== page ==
Food firms should ‘help to fix supply chain’

By John Wood

- Last updated on GMT

Food manufacturers could help fix a 'dysfunctional supply chain', said the farming boss
Food manufacturers could help fix a 'dysfunctional supply chain', said the farming boss

Related tags: National farmers union, Price

A dysfunctional supply chain is threatening the future of many farms in Scotland, and food manufacturers can help fix it, according to Allan Bowie, president of National Farmers Union Scotland.

Downward pressure on prices from the big retailers has caused a crash in farm incomes with figures audited by the Scottish government showing they fell by 50% in the four years from 2010.

Factor in events during 2015, including floods, unseasonable weather affecting crop yields and the milk crisis, and the situation looks bleak, said Bowie.

‘Pressure on least cost’

“There’s pressure on least cost,”​ he told FoodManufacture.co.uk. “We totally understand that, but there’s undue pressure. The processors and manufacturers will buy raw ingredients knowing the end product has to meet a price point.

“But what determines those price points? Is it the quality of the food or is it the end user who says ‘We can import at this level therefore you have to match that’.”

Bowie said there was a need for greater partnership in the food chain. “Often the retailers know exactly what it cost the farmer to produce,”​ he said.

“A lot of aligned contracts have open book costing yet they barely give you more than the cost of production within many of these contracts.”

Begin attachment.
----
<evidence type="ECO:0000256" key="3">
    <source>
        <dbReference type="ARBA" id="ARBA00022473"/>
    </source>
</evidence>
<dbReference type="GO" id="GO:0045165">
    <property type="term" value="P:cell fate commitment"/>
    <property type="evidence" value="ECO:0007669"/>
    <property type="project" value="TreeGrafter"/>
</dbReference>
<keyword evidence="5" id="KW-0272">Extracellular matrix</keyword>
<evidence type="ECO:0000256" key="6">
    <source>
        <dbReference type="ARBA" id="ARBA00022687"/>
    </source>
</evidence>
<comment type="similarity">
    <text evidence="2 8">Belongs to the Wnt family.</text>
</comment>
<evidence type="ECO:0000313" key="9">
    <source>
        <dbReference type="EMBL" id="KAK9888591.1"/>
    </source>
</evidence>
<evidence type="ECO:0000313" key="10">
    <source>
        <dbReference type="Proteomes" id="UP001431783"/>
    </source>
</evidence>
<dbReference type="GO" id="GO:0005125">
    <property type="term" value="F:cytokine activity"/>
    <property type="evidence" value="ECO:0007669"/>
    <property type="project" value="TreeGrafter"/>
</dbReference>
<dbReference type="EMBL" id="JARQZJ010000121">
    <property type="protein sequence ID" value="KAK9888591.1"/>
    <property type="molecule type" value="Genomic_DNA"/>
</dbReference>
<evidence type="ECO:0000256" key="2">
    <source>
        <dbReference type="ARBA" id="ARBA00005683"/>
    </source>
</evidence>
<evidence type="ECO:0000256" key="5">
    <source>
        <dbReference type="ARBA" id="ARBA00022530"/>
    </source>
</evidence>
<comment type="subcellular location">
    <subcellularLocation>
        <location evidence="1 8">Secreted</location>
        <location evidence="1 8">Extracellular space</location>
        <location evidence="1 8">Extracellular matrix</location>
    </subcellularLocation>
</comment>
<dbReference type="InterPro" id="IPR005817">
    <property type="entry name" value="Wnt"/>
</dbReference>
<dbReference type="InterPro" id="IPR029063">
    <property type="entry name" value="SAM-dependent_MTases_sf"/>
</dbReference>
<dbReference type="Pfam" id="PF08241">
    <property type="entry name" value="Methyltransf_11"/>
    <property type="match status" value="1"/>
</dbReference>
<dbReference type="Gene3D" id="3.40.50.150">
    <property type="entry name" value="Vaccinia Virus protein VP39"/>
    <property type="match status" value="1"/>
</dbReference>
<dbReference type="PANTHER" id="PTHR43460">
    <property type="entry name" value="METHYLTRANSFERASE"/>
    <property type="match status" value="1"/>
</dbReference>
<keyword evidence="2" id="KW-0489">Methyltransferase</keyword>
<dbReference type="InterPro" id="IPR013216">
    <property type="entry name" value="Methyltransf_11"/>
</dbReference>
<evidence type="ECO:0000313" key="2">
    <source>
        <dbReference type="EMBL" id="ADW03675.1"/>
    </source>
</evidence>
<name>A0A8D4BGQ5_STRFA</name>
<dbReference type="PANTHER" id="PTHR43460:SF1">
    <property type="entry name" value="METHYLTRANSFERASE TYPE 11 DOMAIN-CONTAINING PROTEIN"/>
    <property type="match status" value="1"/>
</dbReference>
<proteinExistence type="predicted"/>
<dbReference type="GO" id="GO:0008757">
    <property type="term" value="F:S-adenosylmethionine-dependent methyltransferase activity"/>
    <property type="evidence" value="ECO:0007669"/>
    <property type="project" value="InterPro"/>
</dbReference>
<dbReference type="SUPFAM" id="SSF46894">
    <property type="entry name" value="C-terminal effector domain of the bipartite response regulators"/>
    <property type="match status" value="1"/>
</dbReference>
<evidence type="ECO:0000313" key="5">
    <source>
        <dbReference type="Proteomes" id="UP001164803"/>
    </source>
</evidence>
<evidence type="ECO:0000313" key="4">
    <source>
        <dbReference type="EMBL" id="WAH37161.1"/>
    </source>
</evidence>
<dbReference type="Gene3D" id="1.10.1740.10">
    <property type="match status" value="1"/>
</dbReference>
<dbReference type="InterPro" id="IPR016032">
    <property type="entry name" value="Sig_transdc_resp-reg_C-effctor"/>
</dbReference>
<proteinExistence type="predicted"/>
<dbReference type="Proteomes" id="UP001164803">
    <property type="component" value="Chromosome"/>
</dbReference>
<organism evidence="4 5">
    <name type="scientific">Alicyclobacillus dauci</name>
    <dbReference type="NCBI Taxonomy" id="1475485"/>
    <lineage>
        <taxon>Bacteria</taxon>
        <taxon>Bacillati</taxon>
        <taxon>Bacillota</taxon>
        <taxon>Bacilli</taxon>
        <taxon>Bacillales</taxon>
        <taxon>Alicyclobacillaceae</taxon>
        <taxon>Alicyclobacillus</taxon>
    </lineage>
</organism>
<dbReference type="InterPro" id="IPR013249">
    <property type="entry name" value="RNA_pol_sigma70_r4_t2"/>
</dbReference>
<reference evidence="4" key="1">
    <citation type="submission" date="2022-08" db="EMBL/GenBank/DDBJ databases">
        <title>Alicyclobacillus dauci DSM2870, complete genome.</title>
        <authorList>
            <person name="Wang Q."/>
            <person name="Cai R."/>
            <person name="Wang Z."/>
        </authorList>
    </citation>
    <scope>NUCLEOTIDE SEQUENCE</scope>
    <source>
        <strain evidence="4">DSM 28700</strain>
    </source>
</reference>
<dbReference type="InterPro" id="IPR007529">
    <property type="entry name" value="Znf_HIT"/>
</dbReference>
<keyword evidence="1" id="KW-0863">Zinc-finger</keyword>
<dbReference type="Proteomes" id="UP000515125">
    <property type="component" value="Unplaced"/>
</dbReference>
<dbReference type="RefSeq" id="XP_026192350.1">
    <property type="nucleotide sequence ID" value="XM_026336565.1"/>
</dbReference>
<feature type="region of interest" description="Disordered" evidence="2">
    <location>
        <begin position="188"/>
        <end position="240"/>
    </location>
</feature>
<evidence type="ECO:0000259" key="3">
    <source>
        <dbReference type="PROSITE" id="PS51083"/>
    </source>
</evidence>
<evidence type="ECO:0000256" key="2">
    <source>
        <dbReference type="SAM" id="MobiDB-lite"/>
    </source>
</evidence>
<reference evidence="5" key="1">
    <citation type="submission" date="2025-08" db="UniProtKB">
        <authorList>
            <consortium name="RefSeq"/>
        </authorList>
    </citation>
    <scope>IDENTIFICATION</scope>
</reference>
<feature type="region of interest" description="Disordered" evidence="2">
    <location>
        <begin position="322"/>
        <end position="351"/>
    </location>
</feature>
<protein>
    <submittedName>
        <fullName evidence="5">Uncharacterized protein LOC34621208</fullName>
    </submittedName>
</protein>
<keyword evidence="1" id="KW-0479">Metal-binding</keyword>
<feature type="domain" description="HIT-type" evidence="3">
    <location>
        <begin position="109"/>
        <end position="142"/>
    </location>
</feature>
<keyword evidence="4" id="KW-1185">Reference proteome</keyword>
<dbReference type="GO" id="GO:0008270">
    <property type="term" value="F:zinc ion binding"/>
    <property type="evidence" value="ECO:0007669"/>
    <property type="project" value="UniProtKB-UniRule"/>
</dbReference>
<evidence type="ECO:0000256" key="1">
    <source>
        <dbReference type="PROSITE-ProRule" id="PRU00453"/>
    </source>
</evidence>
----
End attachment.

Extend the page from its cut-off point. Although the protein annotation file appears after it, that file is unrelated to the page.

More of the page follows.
Many times processors and retailers bought food knowing that it was below, or well below, the cost of production, he claimed.

“The consumer needs to know where the margin is going because it is certainly not coming back to the farmer. Real partnerships would ensure everyone was getting a slice of the cake.”

‘Fair share of the margin’

“From a Scottish farming perspective we deliver traceability, trust, quality and provenance and we are not getting that ​back in value and a fair share of the margin.

“We take great pride in what we do, and consumers recognise that, but our food a lot of times is priced on commodities elsewhere in the world produced by farmers who don’t do what we do.”

He said he was asking food manufacturers to source Scottish and British to allow them to compete and to value the ingredients that they use.

“There are major companies who source for schools, hospitals and restaurants. Can that be done with British food, can that be done with Scottish food?”

He added: “This message is getting traction in food and drink. As a society we have to value food and its impact on the environment and it makes sense to support the businesses here in the UK.”

Meanwhile, the National Farmers Union warned this week that shortages of seasonal labour could drive up the prices​ of British fruit and vegetables.

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